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Federal Reserve Hacking Suspect Indicted, U.S. Says

Nov. 18 (Bloomberg) -- The Federal Reserve’s computers were hacked by a Malaysian man who faces a four-count indictment after being arrested in a credit card scheme, prosecutors said in filings in federal court in Brooklyn, New York.

The computer network of the Federal Reserve Bank of Cleveland was hacked in June, resulting in thousands of dollars of damage, affecting 10 or more computers, according to court papers filed today.

No Federal Reserve data or information was accessed or compromised, according to June Gates, a spokeswoman for the central bank. “The incident involved a test computer at the Federal Reserve Bank of Cleveland,” Gates said today in a phone interview. The computer system is used for testing and is “not in any way connected to our live production system,” she said

A federal grand jury returned the indictment today against Lin Mun Poo for hacking into the central bank’s computers and for possessing more than 400,000 stolen credit and debit card numbers, U.S. Attorney Loretta Lynch in Brooklyn said in a statement. He has made a career of compromising computer servers of financial institutions, defense contractors and corporations to sell or trade on the information, Lynch said.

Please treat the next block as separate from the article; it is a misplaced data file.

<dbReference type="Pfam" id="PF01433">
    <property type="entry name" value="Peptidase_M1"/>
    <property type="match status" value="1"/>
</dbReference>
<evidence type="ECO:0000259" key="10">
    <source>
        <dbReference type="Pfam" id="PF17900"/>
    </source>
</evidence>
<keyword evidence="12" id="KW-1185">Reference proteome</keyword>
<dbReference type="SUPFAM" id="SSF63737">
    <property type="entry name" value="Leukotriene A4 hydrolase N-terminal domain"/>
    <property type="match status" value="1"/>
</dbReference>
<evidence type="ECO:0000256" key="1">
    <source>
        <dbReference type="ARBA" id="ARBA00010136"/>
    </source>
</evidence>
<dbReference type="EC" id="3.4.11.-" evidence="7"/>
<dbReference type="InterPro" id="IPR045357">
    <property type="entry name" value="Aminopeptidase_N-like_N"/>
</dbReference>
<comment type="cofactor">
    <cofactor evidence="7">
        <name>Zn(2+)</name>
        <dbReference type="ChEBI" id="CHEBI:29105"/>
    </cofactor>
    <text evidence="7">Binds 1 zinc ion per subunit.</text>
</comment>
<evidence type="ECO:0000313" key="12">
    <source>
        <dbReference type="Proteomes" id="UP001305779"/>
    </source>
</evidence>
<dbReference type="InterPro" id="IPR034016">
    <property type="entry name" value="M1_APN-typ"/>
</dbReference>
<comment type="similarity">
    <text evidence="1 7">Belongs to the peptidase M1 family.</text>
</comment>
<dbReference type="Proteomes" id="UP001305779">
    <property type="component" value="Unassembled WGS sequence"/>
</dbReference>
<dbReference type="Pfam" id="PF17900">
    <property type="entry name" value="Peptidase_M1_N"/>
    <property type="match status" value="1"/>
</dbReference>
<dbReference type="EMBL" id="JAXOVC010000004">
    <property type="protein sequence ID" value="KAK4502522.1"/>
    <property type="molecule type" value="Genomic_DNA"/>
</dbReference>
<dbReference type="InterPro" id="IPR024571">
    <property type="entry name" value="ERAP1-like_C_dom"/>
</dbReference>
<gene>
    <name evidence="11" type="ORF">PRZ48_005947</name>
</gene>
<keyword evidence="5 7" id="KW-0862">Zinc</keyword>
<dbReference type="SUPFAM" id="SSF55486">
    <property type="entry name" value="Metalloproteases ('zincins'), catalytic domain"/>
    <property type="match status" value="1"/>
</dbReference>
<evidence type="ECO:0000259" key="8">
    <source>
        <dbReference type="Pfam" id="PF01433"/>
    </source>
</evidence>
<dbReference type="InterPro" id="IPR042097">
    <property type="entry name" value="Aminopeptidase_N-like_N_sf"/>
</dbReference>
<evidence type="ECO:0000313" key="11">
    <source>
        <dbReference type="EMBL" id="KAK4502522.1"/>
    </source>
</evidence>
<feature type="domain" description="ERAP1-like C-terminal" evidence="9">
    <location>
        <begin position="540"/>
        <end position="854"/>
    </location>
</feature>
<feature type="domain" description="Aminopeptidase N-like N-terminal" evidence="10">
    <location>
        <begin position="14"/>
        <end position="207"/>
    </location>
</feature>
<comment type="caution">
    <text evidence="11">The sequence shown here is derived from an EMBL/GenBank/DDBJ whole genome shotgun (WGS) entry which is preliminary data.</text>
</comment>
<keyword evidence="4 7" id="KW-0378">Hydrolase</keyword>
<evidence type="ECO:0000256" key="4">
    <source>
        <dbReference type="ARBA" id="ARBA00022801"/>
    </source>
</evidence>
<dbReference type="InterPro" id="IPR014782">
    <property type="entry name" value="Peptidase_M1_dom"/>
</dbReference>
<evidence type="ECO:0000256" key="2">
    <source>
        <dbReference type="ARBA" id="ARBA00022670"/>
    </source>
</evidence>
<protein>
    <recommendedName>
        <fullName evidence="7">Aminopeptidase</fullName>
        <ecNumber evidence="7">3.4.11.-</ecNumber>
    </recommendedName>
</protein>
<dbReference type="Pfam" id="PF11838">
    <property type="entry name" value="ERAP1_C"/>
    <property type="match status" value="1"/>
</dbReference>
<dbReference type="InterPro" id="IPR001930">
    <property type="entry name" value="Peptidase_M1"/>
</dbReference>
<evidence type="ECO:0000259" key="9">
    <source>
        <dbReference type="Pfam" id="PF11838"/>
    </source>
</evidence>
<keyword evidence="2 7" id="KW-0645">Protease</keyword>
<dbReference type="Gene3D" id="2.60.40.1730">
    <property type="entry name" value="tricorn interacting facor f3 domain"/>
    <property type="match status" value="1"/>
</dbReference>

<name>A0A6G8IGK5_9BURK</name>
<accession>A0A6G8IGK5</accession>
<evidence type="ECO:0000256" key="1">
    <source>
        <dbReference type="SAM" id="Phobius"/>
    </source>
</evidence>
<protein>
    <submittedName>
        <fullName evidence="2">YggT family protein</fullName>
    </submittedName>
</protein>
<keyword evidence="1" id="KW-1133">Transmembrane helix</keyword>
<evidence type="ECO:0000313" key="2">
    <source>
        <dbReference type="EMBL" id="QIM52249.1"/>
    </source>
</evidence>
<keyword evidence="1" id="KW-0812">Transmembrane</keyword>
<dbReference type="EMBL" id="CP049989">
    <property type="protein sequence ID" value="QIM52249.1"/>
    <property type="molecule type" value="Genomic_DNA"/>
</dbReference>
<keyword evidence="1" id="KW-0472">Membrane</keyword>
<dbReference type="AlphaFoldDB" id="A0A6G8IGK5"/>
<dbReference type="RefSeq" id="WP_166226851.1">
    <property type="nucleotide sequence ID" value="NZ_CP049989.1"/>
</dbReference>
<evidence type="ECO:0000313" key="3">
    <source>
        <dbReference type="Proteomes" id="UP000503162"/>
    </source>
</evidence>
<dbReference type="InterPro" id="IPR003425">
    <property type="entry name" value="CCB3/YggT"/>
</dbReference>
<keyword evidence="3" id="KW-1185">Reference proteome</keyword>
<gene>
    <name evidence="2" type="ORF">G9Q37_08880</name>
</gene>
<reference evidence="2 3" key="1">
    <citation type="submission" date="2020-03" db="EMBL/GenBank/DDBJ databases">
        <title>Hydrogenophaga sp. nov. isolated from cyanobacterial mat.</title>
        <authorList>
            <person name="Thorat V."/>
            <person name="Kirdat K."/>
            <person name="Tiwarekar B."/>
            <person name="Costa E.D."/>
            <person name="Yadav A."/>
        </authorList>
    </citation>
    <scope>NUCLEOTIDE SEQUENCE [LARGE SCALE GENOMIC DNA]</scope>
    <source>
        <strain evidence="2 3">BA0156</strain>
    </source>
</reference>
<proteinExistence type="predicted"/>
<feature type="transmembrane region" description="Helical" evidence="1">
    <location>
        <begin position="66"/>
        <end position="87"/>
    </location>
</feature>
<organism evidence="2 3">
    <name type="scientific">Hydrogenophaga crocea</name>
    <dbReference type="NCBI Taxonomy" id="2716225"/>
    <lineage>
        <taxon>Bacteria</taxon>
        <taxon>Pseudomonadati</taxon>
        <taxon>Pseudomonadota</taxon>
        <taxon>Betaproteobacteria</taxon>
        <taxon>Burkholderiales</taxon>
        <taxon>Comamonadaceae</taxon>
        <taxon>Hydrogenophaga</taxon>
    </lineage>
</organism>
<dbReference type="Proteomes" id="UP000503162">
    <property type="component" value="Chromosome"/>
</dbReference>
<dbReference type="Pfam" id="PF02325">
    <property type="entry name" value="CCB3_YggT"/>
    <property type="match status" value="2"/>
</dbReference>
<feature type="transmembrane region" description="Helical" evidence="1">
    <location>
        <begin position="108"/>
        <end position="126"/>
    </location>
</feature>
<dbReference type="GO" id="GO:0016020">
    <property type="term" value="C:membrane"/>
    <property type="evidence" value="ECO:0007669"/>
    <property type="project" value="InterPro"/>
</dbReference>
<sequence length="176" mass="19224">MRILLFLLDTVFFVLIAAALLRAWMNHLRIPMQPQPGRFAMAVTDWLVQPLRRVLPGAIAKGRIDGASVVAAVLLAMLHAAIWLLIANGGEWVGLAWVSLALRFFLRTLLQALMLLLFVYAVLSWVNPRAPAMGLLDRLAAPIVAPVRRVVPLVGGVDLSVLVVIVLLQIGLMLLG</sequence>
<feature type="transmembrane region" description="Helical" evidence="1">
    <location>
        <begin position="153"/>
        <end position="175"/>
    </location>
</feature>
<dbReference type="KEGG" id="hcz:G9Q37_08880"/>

Lin Mun Poo, 32, was arrested shortly after his Oct. 21 arrival in the U.S., when he sold 30 active credit or debit card numbers to an undercover agent for $1,000. He has been in custody since his arrest.

Kannan Sundaram, his lawyer at Federal Defenders of New York in Brooklyn, couldn’t immediately be reached for comment.

Credit Union Access

The defendant was able to gain access to data of several federal credit unions, including the Firemen’s Association of the State of New York, by hacking into FedComp Inc., a data processor for credit unions, prosecutors said.

“FedComp does not have and has never had credit card information ever breached,” Derrick Smith, president of the Fairfax, Virginia-based company, said in a phone interview.

Smith said he thinks the inclusion of his company relates to a 2007 incident in which a test platform was infiltrated and test data was taken.

An e-mail to the firemen’s association wasn’t immediately returned.

When he was arrested, Lin Mun Poo had a “heavily encrypted laptop computer” that had “a massive quantity of stolen financial account data and personal identifying information,” according to court papers.

He’s also charged with hacking into a defense contractor’s system.

“Cybercriminals continue to use their sophistication and skill as hackers to attack our financial and national security sectors,” Lynch said in her statement.

The case is U.S. v. Lin Mun Poo, 10-cr-891, U.S. District Court, Eastern District of New York (Brooklyn).

To contact the reporter on this story: Thom Weidlich in Brooklyn, New York, at

To contact the editor responsible for this story: David E. Rovella at

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